House Speaker John Boehner said he will push a budget “plan B” measure that would include tax increases on income of more than $1 million, while continuing to negotiate with President Barack Obama.
“It’s important that we protect as many American taxpayers as we can,” Boehner told reporters in Washington today. “Our Plan B would protect American taxpayers who make $1 million or less.”
Boehner said today that he still hopes to reach a broader budget deal with the president. The speaker said he expects the legislation to be on the House floor by the end of the week, and that it may include other measures such as the estate tax and curbing the expansion of the alternative-minimum tax.
He said the plan wouldn’t reverse automatic spending cuts set to take effect in January. “We will not deal with sequester,” the speaker said.
Boehner spoke after he and Majority Leader Eric Cantor briefed House Republicans on the negotiations during a private meeting.
Obama and Boehner are trying to reach an agreement to avoid more than $600 billion in tax increases and spending cuts scheduled to begin in January, the so-called fiscal cliff. They want to replace the immediate deficit reduction with more gradual changes. The two are far apart on where to draw the line on tax rates, whether a deal should include economic stimulus spending and how to address the debt limit.
Representative Paul Ryan, a Wisconsin Republican and chairman of the Budget Committee, declined to comment on Boehner’s plan, as did several other anti-tax Republicans, including Steve King of Iowa and Tim Huelskamp of Kansas.
“I don’t know” if Democrats would support Boehner’s plan B, Virginia Democrat Gerry Connolly said in an interview. “If that’s all we do, the markets are going to react very badly.”
Connolly has supported a higher threshold for ending the 2001 and 2003 tax cuts than the $250,000 per household originally sought by Obama.
Yesterday, Obama lowered his tax revenue demand by $200 billion and offered to start tax rate increases at $400,000 in income instead of $250,000, moving closer to a budget deal with House Speaker John Boehner.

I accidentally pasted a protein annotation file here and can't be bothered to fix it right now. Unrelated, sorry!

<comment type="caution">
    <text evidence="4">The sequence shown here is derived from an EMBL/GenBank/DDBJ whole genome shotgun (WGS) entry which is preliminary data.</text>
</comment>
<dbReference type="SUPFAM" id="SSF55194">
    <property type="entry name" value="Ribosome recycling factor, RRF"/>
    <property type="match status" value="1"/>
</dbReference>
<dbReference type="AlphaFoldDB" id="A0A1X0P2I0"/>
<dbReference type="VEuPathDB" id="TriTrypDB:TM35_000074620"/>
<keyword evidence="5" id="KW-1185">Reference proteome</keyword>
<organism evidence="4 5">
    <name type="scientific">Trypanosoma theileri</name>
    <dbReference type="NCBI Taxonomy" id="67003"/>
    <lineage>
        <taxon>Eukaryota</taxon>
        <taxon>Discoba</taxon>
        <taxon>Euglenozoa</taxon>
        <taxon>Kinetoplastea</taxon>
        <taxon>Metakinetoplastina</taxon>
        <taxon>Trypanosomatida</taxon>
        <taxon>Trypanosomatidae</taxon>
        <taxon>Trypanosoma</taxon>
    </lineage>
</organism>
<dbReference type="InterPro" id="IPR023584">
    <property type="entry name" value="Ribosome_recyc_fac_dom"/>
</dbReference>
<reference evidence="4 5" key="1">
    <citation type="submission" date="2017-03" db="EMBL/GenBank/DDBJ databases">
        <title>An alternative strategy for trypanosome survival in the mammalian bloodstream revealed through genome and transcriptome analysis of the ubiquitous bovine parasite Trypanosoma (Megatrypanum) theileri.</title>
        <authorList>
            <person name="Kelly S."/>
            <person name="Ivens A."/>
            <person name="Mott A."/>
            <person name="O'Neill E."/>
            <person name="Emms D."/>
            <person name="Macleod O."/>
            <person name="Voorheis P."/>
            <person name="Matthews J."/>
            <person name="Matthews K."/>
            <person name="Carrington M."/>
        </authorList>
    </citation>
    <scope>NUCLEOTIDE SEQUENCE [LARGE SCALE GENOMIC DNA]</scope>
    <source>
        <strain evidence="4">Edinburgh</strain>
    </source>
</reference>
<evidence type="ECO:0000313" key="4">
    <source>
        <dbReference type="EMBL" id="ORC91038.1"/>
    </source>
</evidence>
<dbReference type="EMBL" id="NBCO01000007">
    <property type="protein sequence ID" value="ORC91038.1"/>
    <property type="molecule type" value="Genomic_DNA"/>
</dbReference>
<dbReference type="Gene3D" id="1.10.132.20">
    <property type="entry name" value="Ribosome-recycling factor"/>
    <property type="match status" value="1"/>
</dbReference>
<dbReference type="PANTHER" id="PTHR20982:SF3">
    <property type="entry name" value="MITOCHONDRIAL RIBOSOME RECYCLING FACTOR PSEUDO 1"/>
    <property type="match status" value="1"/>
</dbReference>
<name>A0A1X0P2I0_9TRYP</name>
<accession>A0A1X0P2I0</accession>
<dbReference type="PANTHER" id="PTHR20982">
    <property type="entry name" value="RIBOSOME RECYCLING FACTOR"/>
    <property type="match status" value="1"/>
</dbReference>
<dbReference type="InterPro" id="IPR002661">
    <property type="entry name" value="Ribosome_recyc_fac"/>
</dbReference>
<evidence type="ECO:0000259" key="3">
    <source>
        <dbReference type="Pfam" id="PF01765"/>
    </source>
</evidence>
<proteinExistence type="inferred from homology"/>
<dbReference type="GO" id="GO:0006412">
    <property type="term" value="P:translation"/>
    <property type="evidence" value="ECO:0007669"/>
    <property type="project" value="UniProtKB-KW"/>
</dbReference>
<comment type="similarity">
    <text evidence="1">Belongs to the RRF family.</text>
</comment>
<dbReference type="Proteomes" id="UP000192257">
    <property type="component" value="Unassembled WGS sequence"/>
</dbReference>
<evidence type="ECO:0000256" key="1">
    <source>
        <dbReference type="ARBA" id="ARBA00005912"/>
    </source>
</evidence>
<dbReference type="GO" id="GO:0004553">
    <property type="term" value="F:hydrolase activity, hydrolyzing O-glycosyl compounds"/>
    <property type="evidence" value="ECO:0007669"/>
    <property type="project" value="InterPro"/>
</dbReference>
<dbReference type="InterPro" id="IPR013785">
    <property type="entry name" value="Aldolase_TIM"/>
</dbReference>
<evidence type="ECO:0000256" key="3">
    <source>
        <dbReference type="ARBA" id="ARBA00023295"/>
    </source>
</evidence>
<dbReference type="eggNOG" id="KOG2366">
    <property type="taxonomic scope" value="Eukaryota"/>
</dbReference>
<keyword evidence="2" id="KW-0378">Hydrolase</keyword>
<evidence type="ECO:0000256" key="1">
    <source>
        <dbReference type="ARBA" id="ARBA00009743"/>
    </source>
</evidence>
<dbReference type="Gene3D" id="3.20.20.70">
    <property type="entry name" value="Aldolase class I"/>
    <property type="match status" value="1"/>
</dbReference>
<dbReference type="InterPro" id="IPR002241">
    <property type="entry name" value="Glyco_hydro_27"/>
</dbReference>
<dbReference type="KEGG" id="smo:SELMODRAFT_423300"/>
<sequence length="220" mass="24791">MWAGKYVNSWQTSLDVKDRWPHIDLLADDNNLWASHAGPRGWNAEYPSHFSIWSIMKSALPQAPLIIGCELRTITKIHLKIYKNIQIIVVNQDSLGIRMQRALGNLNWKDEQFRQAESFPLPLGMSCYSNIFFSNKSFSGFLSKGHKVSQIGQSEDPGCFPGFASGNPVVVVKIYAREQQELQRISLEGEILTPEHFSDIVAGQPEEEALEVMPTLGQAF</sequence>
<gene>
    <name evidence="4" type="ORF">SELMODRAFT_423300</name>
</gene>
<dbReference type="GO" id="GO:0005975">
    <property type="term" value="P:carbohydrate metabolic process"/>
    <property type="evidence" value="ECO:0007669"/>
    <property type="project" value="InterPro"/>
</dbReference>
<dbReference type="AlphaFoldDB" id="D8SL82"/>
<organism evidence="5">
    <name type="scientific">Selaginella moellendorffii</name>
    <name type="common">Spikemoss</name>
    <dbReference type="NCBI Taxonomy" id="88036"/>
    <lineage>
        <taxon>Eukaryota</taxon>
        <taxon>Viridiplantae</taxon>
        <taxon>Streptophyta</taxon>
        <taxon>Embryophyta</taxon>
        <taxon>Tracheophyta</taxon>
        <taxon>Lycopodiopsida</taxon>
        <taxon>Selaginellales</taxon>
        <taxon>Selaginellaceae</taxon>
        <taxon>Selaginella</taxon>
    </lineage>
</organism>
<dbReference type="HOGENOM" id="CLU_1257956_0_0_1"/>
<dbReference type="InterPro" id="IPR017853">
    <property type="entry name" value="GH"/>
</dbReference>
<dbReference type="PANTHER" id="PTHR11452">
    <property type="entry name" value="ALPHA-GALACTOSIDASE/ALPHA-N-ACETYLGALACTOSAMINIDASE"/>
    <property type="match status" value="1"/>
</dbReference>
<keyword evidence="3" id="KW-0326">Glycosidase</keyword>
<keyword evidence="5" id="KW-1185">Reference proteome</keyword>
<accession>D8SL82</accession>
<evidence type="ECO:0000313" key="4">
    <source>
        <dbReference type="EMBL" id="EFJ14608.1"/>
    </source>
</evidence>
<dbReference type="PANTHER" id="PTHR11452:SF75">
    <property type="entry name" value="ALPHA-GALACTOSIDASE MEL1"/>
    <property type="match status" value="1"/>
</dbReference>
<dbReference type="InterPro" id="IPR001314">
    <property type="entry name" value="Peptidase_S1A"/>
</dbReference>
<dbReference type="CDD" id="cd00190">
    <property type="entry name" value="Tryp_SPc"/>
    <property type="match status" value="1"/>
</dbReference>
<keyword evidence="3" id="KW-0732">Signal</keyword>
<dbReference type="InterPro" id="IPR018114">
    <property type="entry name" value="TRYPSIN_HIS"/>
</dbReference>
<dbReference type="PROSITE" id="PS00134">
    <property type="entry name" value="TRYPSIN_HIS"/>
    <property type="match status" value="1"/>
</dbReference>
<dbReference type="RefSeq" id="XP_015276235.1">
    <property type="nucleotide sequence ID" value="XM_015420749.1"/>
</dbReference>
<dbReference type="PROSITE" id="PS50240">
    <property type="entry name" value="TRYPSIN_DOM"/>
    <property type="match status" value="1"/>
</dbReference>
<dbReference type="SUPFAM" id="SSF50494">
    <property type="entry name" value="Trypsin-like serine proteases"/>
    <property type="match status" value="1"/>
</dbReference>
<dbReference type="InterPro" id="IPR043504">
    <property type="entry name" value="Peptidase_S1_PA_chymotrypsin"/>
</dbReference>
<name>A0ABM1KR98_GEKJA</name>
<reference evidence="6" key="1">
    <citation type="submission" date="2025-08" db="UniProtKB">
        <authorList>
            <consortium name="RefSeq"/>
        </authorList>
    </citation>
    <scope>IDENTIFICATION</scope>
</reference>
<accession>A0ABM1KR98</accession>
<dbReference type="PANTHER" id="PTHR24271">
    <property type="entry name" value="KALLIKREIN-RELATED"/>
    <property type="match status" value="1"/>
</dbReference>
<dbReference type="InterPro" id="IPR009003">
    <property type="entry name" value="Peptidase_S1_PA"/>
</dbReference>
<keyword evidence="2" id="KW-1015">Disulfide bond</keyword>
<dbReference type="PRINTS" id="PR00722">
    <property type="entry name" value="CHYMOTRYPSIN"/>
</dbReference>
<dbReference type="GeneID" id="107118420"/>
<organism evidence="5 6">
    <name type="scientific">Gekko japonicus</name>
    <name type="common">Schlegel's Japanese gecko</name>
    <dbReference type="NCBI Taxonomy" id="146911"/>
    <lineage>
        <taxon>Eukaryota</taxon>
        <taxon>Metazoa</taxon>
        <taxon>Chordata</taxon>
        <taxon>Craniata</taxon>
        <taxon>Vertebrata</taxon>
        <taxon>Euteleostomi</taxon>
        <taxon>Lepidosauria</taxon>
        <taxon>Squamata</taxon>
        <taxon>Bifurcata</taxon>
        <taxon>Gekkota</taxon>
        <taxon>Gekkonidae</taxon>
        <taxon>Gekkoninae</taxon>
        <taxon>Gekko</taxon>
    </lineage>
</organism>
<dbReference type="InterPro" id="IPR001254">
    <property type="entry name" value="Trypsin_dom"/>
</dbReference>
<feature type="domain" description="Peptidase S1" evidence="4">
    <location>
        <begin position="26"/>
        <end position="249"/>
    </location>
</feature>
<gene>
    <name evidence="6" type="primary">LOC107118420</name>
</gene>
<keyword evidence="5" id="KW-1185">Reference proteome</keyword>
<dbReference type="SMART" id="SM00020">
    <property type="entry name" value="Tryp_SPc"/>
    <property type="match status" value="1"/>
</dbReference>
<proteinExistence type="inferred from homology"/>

Obama’s revised plan would raise $1.2 trillion in taxes in the next decade and cut $1.22 trillion in spending, said a person familiar with the talks. Obama wants a large enough debt ceiling increase for the next two years and would accept a new inflation yardstick that would reduce Social Security cost-of- living increases, said the person, who sought anonymity.
Representative Jeff Flake, an Arizona Republican, said, “All of us recognize the top rate is going to go up.” Asked if there was dissent during the meeting, Flake said there was a lot of discussion.
A deal about halfway between the most recent offers could include $1 trillion each in tax increases and spending cuts and allow tax rates for top earners to rise in 2013.
In exchange, Obama would accept some up-front spending cuts, and other scheduled cuts would be canceled. Congress would pursue broader changes next year against the threat of tax increases and spending cuts in 2014.
The Standard & Poor’s 500 Index added 0.2 percent to 1,432.92 at 9:44 a.m. in New York. The benchmark index has gained 14 percent so far this year. The Dow Jones Industrial Average advanced 18.43 points, or 0.1 percent, to 13,253.82 today. The benchmark 10-year Treasury bond yield was little changed at 1.78 percent at 9:06 a.m. New York time, according to Bloomberg Bond Trader prices.
Obama and Boehner are talking about policy changes they would rather avoid. Boehner agreed last week to accept higher tax rates on annual household income above $1 million. Obama moved off the $250,000 threshold he has used for five years and offered to change the cost-of-living calculation for Social Security.
If Obama and Boehner reach a deal, it will take days to draft legislation, sell it to lawmakers and pass it. Senate Majority Leader Harry Reid, a Nevada Democrat, said senators would probably convene Dec. 26 to consider budget measures.
Boehner and Obama each have political challenges as they try to wrap up a deal.
Boehner must secure enough savings from entitlement programs to placate Republicans, who are demanding a high price for reversing their opposition to increased tax revenue.
Conversely, Obama must get enough tax concessions from Boehner to satisfy Democrats who say that the president would get the tax rate increases he wants by waiting until Jan. 1. That’s when the tax cuts expire and Obama could pressure Congress to cut rates on income of individuals below $200,000 and married couples below $250,000.